CategoryPublic Health - Salmonella
Date Full Report Received08/27/2004
Date Abstract Report Received08/27/2004
Funded ByNational Pork Board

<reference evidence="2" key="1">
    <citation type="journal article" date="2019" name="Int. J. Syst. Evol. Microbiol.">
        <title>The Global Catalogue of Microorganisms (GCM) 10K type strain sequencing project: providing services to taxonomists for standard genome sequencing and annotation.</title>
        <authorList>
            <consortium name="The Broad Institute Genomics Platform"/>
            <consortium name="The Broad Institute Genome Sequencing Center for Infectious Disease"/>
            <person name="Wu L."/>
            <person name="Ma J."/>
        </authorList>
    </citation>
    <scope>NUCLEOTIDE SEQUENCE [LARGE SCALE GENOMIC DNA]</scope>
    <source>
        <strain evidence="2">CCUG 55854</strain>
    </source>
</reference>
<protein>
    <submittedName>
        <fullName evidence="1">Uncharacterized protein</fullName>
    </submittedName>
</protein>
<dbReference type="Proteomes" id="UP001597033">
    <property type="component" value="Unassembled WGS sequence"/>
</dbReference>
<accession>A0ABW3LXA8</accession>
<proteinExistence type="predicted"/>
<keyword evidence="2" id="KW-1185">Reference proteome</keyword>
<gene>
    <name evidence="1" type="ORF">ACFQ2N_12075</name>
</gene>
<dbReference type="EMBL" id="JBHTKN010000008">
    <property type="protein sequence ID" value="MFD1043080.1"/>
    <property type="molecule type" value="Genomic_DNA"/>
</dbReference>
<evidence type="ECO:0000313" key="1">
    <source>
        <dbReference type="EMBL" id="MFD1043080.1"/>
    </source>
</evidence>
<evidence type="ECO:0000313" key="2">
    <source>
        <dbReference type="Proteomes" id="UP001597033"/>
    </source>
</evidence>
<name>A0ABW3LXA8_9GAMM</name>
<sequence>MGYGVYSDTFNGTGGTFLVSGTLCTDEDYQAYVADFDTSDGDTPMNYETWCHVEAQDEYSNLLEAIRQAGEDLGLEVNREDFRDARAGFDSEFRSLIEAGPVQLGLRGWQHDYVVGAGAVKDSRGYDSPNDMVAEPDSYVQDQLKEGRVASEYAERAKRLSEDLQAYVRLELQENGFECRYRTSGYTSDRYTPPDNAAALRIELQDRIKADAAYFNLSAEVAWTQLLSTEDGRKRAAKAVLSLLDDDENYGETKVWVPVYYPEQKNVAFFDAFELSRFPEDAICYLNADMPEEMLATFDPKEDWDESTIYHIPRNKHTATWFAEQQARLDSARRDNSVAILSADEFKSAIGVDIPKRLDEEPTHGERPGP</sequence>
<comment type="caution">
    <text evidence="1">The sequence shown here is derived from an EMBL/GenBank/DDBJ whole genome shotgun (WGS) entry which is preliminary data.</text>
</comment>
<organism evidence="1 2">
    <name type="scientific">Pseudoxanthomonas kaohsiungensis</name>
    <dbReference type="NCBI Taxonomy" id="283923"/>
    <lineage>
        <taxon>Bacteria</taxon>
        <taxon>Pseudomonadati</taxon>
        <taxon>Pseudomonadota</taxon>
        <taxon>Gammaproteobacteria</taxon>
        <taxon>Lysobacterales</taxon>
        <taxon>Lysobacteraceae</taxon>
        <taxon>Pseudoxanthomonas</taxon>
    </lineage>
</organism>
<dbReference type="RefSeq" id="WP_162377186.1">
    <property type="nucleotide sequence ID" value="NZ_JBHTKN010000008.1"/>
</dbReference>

Resistance to two antimicrobial drugs frequently used in swine production, tetracycline and sulfa drugs, was common among Salmonella isolates from commercial farms. Since these isolates were from apparently healthy pigs, this resistance may not be important for therapy of disease in pigs. However, administering these drugs could result in increased prevalence of these strains, and potentially increase the number of Salmonella in slaughtered pigs. The presence of antimicrobial resistant strains probably increases the risk of passing antimicrobial resistant strains down the food chain, especially if the farms administer antibiotics to which these strains are resistant. Very few isolates, less than one percent, were resistant to antimicrobials more important for human therapy, including ciprofloxacin, amikacin, ceftriaxone, and trimethoprim / sulphamethoxazole. Thus, the human infections by these strains should be responsive to therapy, should foodborne infection occur. The presence of one gene accounted for the majority of tetracycline resistance. However, this gene was apparently linked to resistance genes or factors for a number of antimicrobials. Therefore, the use of tetracycline has the potential to select for Salmonella strains resistant to multiple antimicrobials. Farmers could, therefore, inadvertently select for multi-resistant strains when using only one antimicrobial, such as tetracycline. This could potentially compromise therapy on farms and pose an increased risk to pork food safety. Increased mixing of pigs appears to increase the risk of resistant strains, since multiple nurseries flowing to a single grower / finisher increased the risk of finding resistant Salmonella strains. The biological reasons for this cannot be determined by this research method, but bears further research. One possible cause is simply from mixing of pigs with more diverse Salmonella strains from separate populations. Other causal factors, not recorded by the survey, may also be associated with these farm types. Increased barn size, but not increased farm size, was associated with increased risk of antimicrobial resistant Salmonella. The presence of larger numbers of animals in a single barn may result in an increased variety of strains of bacteria at placement, increasing the likelihood of starting with more resistant strains. In addition, larger barns may be managed in different ways from smaller barns. These associated management factors could cause increased spread of antimicrobial resistant strains. Feeding pelleted feed was associated with antimicrobial resistance. Pelleted feed has been also associated elsewhere with increased risk of Salmonella shedding. Coupled with the findings here, additional research on the mechanisms by which pelleted diets might cause (or be associated with) these increased risks is warranted.